"Owensky moves easily amid a wide array of sources--ranging from popular literature written by, and for, the middle class to foreign and sociological studies of white-collar workers in Rio de Janeiro and Sao Paulo--to execute an anthropological reading of their frustrations and aspirations. . . . His framework for understanding the middle ranks of the Brazilian social hierarchy are applicable today."-- Journal of Interdisciplinary History
"Scholars of Latin America usually give its middle class short shrift. Here, Owensby breaks new ground by investigating its rise in Brazil. . . . An indispensable book."Foreign Affairs
"Scholars of Latin America usually give its middle class short shrift. Here, Owensby breaks new ground by investigating its rise in Brazil. . . . An indispensable book."-- Foreign Affairs
This item was reviewed in:
Choice, November 1999
To find out how to look for other reviews, please see our guides to finding book reviews in the Sciences or Social Sciences and Humanities.
Summaries
Back Cover Copy
"Scholars of Latin America usually give its middle class short shrift. Here, Owensby breaks new ground by investigating its rise in Brazil. . . . An indispensable book."Foreign Affairs "Owensby uses a fascinating array of sources to present his well-told tale. . . . A very good book and one that not only touches a great deal, but is also a joy to read."American Journal of Sociology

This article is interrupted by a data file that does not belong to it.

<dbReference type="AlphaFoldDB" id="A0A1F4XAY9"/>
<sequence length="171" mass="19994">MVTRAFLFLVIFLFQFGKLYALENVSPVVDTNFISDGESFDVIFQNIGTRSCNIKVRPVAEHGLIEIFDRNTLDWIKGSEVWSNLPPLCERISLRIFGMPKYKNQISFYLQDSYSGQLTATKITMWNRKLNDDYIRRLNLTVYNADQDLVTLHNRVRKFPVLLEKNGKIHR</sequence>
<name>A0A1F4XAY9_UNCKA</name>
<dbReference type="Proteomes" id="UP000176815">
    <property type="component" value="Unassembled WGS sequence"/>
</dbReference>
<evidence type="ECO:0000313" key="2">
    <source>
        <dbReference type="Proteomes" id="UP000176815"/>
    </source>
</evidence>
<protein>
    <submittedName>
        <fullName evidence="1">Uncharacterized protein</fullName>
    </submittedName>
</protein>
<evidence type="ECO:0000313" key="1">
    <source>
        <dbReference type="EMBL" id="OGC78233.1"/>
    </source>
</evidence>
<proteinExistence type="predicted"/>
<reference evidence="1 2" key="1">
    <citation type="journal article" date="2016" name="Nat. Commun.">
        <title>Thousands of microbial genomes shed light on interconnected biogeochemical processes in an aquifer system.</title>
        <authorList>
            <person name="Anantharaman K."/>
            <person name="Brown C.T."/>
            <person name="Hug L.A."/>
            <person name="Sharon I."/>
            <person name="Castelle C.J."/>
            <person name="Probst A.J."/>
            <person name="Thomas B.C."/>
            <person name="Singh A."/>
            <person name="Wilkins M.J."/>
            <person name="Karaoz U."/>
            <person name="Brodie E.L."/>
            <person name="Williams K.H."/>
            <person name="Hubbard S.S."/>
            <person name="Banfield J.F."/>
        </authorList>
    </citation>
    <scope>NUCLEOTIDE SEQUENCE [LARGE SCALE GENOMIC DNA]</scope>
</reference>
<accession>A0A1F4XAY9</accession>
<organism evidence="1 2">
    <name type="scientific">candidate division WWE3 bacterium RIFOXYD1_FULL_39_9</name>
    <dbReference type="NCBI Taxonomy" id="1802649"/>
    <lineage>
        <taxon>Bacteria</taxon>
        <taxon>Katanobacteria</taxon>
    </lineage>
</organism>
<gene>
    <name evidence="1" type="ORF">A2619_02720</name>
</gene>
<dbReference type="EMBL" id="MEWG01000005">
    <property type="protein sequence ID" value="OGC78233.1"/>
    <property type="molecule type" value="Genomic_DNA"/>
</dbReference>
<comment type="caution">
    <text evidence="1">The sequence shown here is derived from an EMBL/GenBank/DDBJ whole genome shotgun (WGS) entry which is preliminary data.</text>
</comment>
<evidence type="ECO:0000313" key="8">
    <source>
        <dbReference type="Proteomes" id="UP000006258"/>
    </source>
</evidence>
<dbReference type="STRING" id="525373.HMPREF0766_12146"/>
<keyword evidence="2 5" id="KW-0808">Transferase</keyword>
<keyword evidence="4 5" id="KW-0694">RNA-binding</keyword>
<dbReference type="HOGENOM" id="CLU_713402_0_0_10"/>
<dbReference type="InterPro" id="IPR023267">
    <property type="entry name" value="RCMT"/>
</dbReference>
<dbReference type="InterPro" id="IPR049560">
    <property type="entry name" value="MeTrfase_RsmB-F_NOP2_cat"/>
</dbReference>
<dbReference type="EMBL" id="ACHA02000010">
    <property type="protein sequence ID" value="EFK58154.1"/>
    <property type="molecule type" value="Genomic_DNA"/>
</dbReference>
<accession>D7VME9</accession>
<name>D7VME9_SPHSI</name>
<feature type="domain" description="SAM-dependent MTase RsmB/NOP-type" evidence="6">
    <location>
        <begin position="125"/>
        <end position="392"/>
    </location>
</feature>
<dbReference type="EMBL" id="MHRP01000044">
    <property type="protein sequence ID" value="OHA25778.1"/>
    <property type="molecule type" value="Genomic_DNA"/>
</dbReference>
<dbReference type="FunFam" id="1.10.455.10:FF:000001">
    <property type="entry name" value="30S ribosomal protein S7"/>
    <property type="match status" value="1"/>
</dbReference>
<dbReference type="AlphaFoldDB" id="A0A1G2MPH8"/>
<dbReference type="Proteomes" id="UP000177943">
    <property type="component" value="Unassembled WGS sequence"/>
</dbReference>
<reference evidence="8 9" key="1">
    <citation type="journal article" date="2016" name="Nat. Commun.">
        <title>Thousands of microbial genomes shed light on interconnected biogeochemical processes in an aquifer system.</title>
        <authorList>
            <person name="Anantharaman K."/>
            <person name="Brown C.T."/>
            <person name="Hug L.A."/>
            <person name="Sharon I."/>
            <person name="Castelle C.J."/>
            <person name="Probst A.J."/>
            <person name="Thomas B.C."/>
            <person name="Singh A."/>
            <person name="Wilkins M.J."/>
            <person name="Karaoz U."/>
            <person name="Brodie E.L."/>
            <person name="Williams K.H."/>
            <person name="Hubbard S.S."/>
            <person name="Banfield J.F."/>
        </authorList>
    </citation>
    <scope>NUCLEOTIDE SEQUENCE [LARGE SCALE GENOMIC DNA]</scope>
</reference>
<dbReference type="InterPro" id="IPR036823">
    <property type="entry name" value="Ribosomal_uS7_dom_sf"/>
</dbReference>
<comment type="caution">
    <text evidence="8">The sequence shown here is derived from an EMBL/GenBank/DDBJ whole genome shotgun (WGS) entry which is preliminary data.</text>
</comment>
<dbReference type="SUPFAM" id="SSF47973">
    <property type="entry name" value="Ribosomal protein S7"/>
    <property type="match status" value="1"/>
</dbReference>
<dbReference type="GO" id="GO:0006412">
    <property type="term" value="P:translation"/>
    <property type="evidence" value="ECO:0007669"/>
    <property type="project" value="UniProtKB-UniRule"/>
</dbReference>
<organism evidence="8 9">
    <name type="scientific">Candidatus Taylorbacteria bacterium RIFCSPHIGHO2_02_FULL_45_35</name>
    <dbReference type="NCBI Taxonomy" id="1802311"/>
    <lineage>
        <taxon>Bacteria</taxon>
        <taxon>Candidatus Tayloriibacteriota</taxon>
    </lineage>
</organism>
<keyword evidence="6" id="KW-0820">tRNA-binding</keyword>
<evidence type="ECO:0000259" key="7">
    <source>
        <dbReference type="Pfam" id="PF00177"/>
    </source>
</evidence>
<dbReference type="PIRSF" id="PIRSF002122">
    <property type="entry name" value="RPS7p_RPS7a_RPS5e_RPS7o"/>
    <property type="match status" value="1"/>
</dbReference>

Back Cover Copy
"Scholars of Latin America usually give its middle class short shrift. Here, Owensby breaks new ground by investigating its rise in Brazil. . . . An indispensable book."--Foreign Affairs "Owensby uses a fascinating array of sources to present his well-told tale. . . . A very good book and one that not only touches a great deal, but is also a joy to read."--American Journal of Sociology
Bowker Data Service Summary
Blending historical methods and anthropological sensibilities, Intimate Ironies relates the everyday lives of an emergent white-collar middle class to Brazilian national politics in the 20th century.
Library of Congress Summary
"Superb analysis of middle-class mentalities in Rio de Janeiro and São Paulo, 1920-50. Describes emergence of middle class, then argues that its members rejected political parties and leaders, but embraced the state's social service mission and social service jobs. Using a wide range of documents, sensitively explores reasons for political ambivalence and cult of domestic life"--Handbook of Latin American Studies, v. 58.